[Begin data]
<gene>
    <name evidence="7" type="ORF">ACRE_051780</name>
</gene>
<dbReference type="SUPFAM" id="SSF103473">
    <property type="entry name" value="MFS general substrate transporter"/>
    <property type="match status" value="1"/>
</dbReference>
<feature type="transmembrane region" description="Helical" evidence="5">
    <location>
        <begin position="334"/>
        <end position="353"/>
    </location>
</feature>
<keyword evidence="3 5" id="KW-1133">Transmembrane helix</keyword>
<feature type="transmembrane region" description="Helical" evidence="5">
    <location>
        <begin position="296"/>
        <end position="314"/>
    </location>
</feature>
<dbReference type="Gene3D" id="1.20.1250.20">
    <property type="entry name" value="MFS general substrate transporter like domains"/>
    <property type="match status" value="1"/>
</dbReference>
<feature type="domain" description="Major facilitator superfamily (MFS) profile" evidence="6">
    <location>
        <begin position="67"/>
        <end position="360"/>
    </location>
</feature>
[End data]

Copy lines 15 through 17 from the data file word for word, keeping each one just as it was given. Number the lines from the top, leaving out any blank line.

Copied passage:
<feature type="transmembrane region" description="Helical" evidence="5">
    <location>
        <begin position="296"/>